There won't be a funeral for Doris Day -- and that's exactly how she would've wanted it.
The legendary Hollywood actress, who passed away at the age of 97 on Monday, "had difficulty accepting death" and, thus, there will be "no funeral, no memorial and no [grave] marker" for her, longtime manager Bob Bashara told People.
"She didn't like death, and she couldn't be with her animals if they had to be put down," Bashara explained, adding that she didn't "like to talk about" any plans that were to be made following her passing.
"I think it was because she was a very shy person," Bashara said when asked why she didn't want a funeral. "She never let her celebrity affect her and who she was, and she was always the little girl from Cincinnati who was extraordinarily talented and went out in the world and did what she loved to do despite herself."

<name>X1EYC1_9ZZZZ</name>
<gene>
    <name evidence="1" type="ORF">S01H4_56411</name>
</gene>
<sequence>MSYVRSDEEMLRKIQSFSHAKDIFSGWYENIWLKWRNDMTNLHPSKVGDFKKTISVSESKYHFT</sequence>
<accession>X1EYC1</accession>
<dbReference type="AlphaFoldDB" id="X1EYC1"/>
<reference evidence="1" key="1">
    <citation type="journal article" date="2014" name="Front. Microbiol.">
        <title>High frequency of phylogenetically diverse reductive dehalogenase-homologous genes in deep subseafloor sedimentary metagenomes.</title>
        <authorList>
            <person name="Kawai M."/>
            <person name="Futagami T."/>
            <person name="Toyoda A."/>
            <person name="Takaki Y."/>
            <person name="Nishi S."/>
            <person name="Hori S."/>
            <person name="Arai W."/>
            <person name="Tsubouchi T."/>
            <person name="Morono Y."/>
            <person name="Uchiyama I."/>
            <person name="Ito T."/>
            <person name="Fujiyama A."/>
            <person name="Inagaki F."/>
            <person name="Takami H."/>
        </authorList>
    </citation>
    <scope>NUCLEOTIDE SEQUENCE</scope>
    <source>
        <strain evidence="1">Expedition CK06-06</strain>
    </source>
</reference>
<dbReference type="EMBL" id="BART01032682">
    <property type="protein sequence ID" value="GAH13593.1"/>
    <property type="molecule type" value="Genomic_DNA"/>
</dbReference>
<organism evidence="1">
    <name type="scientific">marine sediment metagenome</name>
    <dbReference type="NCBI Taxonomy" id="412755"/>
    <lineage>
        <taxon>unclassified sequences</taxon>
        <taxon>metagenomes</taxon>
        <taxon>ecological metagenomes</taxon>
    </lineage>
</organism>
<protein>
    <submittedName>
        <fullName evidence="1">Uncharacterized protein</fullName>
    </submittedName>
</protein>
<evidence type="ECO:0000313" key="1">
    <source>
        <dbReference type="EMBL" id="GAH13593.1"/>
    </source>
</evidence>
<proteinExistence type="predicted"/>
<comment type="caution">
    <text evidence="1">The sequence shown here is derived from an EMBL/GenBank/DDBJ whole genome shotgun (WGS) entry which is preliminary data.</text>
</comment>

"She was guileless, and I had discussions with her about how popular she was, and she would say, ‘I don’t understand it’ about why she was so loved," he went on. "She knew her fans loved her from all the letters, and that meant a lot to her."
Another sign pointing to Day's difficulty wrapping her mind around death tied to her beloved dogs: Her manager said that the longtime animal lover was preoccupied not with her own funeral or burial, but with how her dogs would be taken care of once she had passed.
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"I’d say we need to provide for her dogs [after she died], and she’d say, 'I don’t want to think about it' and she said, 'Well, you just take care of them,'" Bashara expained. "She had several when her will was written, and she wanted to be sure they were taken care of. She didn’t like to talk about the dogs dying."
Day founded the Doris Day Animal Foundation in 1978, and her manager said "the ultimate thing for it is to keep the foundation going," which is where her estate will be donated, per her will.